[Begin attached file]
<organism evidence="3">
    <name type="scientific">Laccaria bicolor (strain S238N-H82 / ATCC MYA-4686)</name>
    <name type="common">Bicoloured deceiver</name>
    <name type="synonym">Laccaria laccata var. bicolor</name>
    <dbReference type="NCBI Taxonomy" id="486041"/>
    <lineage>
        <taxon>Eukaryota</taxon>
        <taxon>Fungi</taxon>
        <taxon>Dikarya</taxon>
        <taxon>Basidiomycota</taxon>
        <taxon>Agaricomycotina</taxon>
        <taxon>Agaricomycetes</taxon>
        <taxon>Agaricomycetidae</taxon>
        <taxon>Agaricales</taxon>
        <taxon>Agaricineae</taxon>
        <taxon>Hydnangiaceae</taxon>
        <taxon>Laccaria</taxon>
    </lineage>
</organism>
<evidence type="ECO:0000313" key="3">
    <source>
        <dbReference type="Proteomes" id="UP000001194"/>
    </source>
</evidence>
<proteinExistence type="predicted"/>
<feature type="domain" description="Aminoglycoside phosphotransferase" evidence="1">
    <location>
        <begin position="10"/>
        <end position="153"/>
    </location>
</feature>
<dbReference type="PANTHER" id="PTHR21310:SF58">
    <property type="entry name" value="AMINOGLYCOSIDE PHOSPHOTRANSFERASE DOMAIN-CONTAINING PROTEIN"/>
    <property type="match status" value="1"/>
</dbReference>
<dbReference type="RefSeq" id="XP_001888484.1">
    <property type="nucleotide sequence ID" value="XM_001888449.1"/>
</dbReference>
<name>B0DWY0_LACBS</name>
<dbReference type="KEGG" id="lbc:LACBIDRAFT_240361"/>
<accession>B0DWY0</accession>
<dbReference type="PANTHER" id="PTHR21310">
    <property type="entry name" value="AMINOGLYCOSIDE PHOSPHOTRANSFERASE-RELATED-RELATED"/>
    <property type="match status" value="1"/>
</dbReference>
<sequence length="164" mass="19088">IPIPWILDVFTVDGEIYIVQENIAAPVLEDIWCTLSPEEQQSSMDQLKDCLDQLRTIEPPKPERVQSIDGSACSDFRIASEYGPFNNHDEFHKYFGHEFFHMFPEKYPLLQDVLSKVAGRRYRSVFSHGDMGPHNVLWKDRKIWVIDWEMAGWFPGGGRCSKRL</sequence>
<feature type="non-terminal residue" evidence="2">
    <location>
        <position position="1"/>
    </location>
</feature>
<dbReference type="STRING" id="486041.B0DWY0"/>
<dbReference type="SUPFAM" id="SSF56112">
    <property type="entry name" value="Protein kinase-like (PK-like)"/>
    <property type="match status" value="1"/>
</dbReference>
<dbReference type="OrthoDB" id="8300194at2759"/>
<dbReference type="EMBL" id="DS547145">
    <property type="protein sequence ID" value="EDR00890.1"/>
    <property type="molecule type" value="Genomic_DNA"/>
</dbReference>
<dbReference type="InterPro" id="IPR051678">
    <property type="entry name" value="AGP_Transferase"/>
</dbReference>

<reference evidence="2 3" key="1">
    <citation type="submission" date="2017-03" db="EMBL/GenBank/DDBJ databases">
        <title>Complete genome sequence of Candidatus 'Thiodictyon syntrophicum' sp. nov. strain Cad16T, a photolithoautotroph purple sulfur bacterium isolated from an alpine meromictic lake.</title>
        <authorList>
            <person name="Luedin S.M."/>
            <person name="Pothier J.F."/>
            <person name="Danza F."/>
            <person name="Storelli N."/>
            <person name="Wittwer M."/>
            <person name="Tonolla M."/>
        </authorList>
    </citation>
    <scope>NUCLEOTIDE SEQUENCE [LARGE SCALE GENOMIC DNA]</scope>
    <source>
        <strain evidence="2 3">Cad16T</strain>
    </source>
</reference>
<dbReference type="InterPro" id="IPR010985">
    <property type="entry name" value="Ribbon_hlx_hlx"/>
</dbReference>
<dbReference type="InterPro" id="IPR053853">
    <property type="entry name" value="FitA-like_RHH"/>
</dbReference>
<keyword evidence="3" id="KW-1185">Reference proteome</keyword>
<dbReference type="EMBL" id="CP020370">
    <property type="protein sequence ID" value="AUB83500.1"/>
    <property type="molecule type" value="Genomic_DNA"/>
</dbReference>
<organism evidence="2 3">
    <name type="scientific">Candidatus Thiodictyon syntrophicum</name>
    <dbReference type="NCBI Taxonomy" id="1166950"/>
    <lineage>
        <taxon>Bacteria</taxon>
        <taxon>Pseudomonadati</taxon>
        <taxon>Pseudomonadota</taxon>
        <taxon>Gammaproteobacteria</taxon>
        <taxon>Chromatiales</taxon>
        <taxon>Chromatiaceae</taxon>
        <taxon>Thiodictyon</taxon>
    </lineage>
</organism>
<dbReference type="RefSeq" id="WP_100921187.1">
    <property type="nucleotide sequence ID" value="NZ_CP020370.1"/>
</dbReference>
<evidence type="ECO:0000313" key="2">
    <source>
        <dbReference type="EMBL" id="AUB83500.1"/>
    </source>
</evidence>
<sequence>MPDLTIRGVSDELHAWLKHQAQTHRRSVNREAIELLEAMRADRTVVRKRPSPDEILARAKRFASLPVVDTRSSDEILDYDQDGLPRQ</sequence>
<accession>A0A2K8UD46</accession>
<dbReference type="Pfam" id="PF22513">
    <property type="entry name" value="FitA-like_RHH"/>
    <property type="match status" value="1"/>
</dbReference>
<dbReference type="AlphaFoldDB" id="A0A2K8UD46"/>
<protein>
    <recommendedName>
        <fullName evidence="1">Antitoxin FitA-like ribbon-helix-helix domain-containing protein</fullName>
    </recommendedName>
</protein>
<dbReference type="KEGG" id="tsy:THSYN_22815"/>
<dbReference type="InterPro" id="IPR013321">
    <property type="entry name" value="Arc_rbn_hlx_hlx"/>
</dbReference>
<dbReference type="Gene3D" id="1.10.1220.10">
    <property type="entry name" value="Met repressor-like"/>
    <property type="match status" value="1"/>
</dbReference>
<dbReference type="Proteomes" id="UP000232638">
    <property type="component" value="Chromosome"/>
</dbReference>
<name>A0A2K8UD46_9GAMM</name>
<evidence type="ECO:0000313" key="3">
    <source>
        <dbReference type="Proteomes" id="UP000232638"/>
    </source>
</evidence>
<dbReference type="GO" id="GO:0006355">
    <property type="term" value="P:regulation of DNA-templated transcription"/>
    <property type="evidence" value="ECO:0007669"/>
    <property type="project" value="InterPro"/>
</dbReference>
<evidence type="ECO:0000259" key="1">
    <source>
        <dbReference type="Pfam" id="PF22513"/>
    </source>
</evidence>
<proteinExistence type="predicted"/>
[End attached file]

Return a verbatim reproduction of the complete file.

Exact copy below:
<organism evidence="3">
    <name type="scientific">Laccaria bicolor (strain S238N-H82 / ATCC MYA-4686)</name>
    <name type="common">Bicoloured deceiver</name>
    <name type="synonym">Laccaria laccata var. bicolor</name>
    <dbReference type="NCBI Taxonomy" id="486041"/>
    <lineage>
        <taxon>Eukaryota</taxon>
        <taxon>Fungi</taxon>
        <taxon>Dikarya</taxon>
        <taxon>Basidiomycota</taxon>
        <taxon>Agaricomycotina</taxon>
        <taxon>Agaricomycetes</taxon>
        <taxon>Agaricomycetidae</taxon>
        <taxon>Agaricales</taxon>
        <taxon>Agaricineae</taxon>
        <taxon>Hydnangiaceae</taxon>
        <taxon>Laccaria</taxon>
    </lineage>
</organism>
<evidence type="ECO:0000313" key="3">
    <source>
        <dbReference type="Proteomes" id="UP000001194"/>
    </source>
</evidence>
<proteinExistence type="predicted"/>
<feature type="domain" description="Aminoglycoside phosphotransferase" evidence="1">
    <location>
        <begin position="10"/>
        <end position="153"/>
    </location>
</feature>
<dbReference type="PANTHER" id="PTHR21310:SF58">
    <property type="entry name" value="AMINOGLYCOSIDE PHOSPHOTRANSFERASE DOMAIN-CONTAINING PROTEIN"/>
    <property type="match status" value="1"/>
</dbReference>
<dbReference type="RefSeq" id="XP_001888484.1">
    <property type="nucleotide sequence ID" value="XM_001888449.1"/>
</dbReference>
<name>B0DWY0_LACBS</name>
<dbReference type="KEGG" id="lbc:LACBIDRAFT_240361"/>
<accession>B0DWY0</accession>
<dbReference type="PANTHER" id="PTHR21310">
    <property type="entry name" value="AMINOGLYCOSIDE PHOSPHOTRANSFERASE-RELATED-RELATED"/>
    <property type="match status" value="1"/>
</dbReference>
<sequence length="164" mass="19088">IPIPWILDVFTVDGEIYIVQENIAAPVLEDIWCTLSPEEQQSSMDQLKDCLDQLRTIEPPKPERVQSIDGSACSDFRIASEYGPFNNHDEFHKYFGHEFFHMFPEKYPLLQDVLSKVAGRRYRSVFSHGDMGPHNVLWKDRKIWVIDWEMAGWFPGGGRCSKRL</sequence>
<feature type="non-terminal residue" evidence="2">
    <location>
        <position position="1"/>
    </location>
</feature>
<dbReference type="STRING" id="486041.B0DWY0"/>
<dbReference type="SUPFAM" id="SSF56112">
    <property type="entry name" value="Protein kinase-like (PK-like)"/>
    <property type="match status" value="1"/>
</dbReference>
<dbReference type="OrthoDB" id="8300194at2759"/>
<dbReference type="EMBL" id="DS547145">
    <property type="protein sequence ID" value="EDR00890.1"/>
    <property type="molecule type" value="Genomic_DNA"/>
</dbReference>
<dbReference type="InterPro" id="IPR051678">
    <property type="entry name" value="AGP_Transferase"/>
</dbReference>

<reference evidence="2 3" key="1">
    <citation type="submission" date="2017-03" db="EMBL/GenBank/DDBJ databases">
        <title>Complete genome sequence of Candidatus 'Thiodictyon syntrophicum' sp. nov. strain Cad16T, a photolithoautotroph purple sulfur bacterium isolated from an alpine meromictic lake.</title>
        <authorList>
            <person name="Luedin S.M."/>
            <person name="Pothier J.F."/>
            <person name="Danza F."/>
            <person name="Storelli N."/>
            <person name="Wittwer M."/>
            <person name="Tonolla M."/>
        </authorList>
    </citation>
    <scope>NUCLEOTIDE SEQUENCE [LARGE SCALE GENOMIC DNA]</scope>
    <source>
        <strain evidence="2 3">Cad16T</strain>
    </source>
</reference>
<dbReference type="InterPro" id="IPR010985">
    <property type="entry name" value="Ribbon_hlx_hlx"/>
</dbReference>
<dbReference type="InterPro" id="IPR053853">
    <property type="entry name" value="FitA-like_RHH"/>
</dbReference>
<keyword evidence="3" id="KW-1185">Reference proteome</keyword>
<dbReference type="EMBL" id="CP020370">
    <property type="protein sequence ID" value="AUB83500.1"/>
    <property type="molecule type" value="Genomic_DNA"/>
</dbReference>
<organism evidence="2 3">
    <name type="scientific">Candidatus Thiodictyon syntrophicum</name>
    <dbReference type="NCBI Taxonomy" id="1166950"/>
    <lineage>
        <taxon>Bacteria</taxon>
        <taxon>Pseudomonadati</taxon>
        <taxon>Pseudomonadota</taxon>
        <taxon>Gammaproteobacteria</taxon>
        <taxon>Chromatiales</taxon>
        <taxon>Chromatiaceae</taxon>
        <taxon>Thiodictyon</taxon>
    </lineage>
</organism>
<dbReference type="RefSeq" id="WP_100921187.1">
    <property type="nucleotide sequence ID" value="NZ_CP020370.1"/>
</dbReference>
<evidence type="ECO:0000313" key="2">
    <source>
        <dbReference type="EMBL" id="AUB83500.1"/>
    </source>
</evidence>
<sequence>MPDLTIRGVSDELHAWLKHQAQTHRRSVNREAIELLEAMRADRTVVRKRPSPDEILARAKRFASLPVVDTRSSDEILDYDQDGLPRQ</sequence>
<accession>A0A2K8UD46</accession>
<dbReference type="Pfam" id="PF22513">
    <property type="entry name" value="FitA-like_RHH"/>
    <property type="match status" value="1"/>
</dbReference>
<dbReference type="AlphaFoldDB" id="A0A2K8UD46"/>
<protein>
    <recommendedName>
        <fullName evidence="1">Antitoxin FitA-like ribbon-helix-helix domain-containing protein</fullName>
    </recommendedName>
</protein>
<dbReference type="KEGG" id="tsy:THSYN_22815"/>
<dbReference type="InterPro" id="IPR013321">
    <property type="entry name" value="Arc_rbn_hlx_hlx"/>
</dbReference>
<dbReference type="Gene3D" id="1.10.1220.10">
    <property type="entry name" value="Met repressor-like"/>
    <property type="match status" value="1"/>
</dbReference>
<dbReference type="Proteomes" id="UP000232638">
    <property type="component" value="Chromosome"/>
</dbReference>
<name>A0A2K8UD46_9GAMM</name>
<evidence type="ECO:0000313" key="3">
    <source>
        <dbReference type="Proteomes" id="UP000232638"/>
    </source>
</evidence>
<dbReference type="GO" id="GO:0006355">
    <property type="term" value="P:regulation of DNA-templated transcription"/>
    <property type="evidence" value="ECO:0007669"/>
    <property type="project" value="InterPro"/>
</dbReference>
<evidence type="ECO:0000259" key="1">
    <source>
        <dbReference type="Pfam" id="PF22513"/>
    </source>
</evidence>
<proteinExistence type="predicted"/>